“I think they are two assumptions that are very, very questionable, given what we’ve seen over the last number of weeks.”

Claire Byrne: “But given what we know, right, about what’s happening with the cases of Covid-19 and we heard last night there’s nearly 400 clusters. We also heard that 252 of those clusters relate to social gatherings in private households. So we have a problem.”

Herrick: “Well, let’s define, Claire, what do they mean by social gathering in private households. If we’re talking criminalising gatherings of more than six people in a private home. There are almost an infinite range of events or situations in which more that six people might gather in a home. My family has seven people in it so does this mean that if we have two more people into the home from two other households, we’re committing a criminal offence?

“Other people share houses, rented accommodation, where there may be more than six people renting the house. They may wish to have one or two friends to attend them. You can have family events, people can be caring for each other. The idea of this kind of social gathering being blurred with the purported problem of house parties of 100s of young people gathering at locations is I think very problematic and the idea that there are clusters and outbreaks – well, are these linked to large events? Or are they linked to the fact that young people are being encouraged to go back out into the economy and work and because, inevitably, they’re coming into contact with community transmission that there may be problems in homes.

I think this is a very unproven, vague and I would say something that really can’t be dealt with properly by the law and this is without, of course, looking at the huge, legal obstacles that we are dealing with here. We have the protection of the family home, the inviolability of the dwelling and the right to private and family life under the European Convention on Human Rights.

“And if we are talking about inserting the criminal law into the ordinary family and private life of members of the community, I think the Government has to go much, much further to make a case for such drastic action.”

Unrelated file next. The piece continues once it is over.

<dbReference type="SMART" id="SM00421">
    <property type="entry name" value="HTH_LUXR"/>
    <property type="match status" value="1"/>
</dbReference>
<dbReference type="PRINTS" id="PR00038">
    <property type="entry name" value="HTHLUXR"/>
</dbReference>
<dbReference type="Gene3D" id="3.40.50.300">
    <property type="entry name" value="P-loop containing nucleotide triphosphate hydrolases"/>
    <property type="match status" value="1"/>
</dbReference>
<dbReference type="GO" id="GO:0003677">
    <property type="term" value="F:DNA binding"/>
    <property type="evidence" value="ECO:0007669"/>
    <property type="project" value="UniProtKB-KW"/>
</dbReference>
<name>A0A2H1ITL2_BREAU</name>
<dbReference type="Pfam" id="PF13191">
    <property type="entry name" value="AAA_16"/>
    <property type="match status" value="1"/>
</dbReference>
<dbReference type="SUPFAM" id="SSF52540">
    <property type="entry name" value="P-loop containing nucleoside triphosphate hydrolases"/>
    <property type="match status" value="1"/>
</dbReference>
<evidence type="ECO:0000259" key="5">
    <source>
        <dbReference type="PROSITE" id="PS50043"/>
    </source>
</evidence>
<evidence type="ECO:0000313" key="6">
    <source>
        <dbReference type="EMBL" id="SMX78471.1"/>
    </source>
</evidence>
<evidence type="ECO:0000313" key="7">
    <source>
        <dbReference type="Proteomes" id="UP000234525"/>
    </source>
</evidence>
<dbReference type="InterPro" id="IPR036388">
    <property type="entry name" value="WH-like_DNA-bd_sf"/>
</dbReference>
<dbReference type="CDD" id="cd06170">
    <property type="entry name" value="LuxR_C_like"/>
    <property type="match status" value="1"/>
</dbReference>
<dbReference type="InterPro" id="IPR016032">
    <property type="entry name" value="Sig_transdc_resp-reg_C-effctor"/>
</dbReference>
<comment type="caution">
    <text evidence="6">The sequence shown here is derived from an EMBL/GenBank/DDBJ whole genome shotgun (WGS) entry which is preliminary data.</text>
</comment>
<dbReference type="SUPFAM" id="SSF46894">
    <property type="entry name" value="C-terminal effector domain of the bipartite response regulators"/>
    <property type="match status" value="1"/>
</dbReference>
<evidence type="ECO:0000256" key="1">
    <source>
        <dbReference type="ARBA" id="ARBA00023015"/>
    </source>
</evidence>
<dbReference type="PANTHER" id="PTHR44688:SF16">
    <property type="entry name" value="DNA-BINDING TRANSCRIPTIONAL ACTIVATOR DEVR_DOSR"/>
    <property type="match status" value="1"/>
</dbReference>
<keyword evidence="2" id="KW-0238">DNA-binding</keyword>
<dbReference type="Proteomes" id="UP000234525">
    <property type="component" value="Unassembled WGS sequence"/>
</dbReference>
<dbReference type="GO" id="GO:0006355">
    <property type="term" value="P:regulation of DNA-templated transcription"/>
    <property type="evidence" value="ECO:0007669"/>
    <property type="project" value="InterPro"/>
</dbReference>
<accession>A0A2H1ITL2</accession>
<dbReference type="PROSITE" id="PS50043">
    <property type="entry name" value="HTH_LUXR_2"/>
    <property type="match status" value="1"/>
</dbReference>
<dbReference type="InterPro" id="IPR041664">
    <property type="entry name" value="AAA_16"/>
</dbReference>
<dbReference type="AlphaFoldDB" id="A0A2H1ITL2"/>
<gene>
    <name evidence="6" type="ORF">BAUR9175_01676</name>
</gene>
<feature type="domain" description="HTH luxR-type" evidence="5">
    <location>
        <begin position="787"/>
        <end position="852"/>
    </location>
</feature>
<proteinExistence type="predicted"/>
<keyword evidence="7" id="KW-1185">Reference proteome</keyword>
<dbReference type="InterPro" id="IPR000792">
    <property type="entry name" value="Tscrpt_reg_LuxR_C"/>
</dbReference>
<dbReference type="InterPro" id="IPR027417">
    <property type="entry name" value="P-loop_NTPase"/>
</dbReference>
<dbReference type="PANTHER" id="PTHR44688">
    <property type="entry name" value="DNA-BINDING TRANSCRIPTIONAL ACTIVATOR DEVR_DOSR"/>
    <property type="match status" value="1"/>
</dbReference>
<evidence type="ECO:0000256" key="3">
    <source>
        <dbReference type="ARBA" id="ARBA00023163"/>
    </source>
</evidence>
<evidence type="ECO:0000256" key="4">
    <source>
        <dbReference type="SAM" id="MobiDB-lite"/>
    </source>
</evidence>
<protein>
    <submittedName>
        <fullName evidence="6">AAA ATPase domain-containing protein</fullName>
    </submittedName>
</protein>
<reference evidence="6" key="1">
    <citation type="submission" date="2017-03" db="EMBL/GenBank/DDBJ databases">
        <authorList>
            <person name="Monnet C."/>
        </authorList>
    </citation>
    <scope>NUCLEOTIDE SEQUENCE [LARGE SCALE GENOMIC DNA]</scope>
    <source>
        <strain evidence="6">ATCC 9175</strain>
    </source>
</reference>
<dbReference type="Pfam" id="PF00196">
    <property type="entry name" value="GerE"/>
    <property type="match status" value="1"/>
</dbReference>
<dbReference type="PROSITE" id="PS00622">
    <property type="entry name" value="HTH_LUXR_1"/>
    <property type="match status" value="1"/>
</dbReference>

Byrne: “I suppose though, if you’re looking at those numbers though, as they have been on the increase in the last number of weeks, the alternative to doing something like this is another lockdown?”

Herrick: “Well, this is, I think, the absurdity here. We don’t have, at present, restrictions on movement outside of one particular county. So we’re saying to people: you’re free to move about, you’re free to work, you’re free to go to a pub, you’re free to go to a restaurant, but we are considering criminalising you inviting a small number of people into your home. And we’re saying that we can’t trust you to behave responsibly in your own home.

I mean we have the absurd situation at present that you can’t attend a small sporting event, a GAA, soccer event with 100 or 200 people, you can go to a pub to watch the same event. But we’re now saying to people that they won’t be able to invite one or two friends over to watch the same event in their own home. And I think we really are in danger here of bringing the law into disrepute.

“And the idea that the guards would be drawn into policing private behaviour is, I think, going against the whole ethos of what the guards have tried to, and succeeded in doing, over the last couple of months, is strengthening the relationship with the community.”

Byrne: “I see what you’re saying and it makes logical sense but I suppose, on the other hand, we do have this problem and it’s really difficult to square the circle isn’t it? I mean for the authorities that are dealing with this, how do we control the infection rates without telling people, through legislation if they need to, to stop gathering indoors?”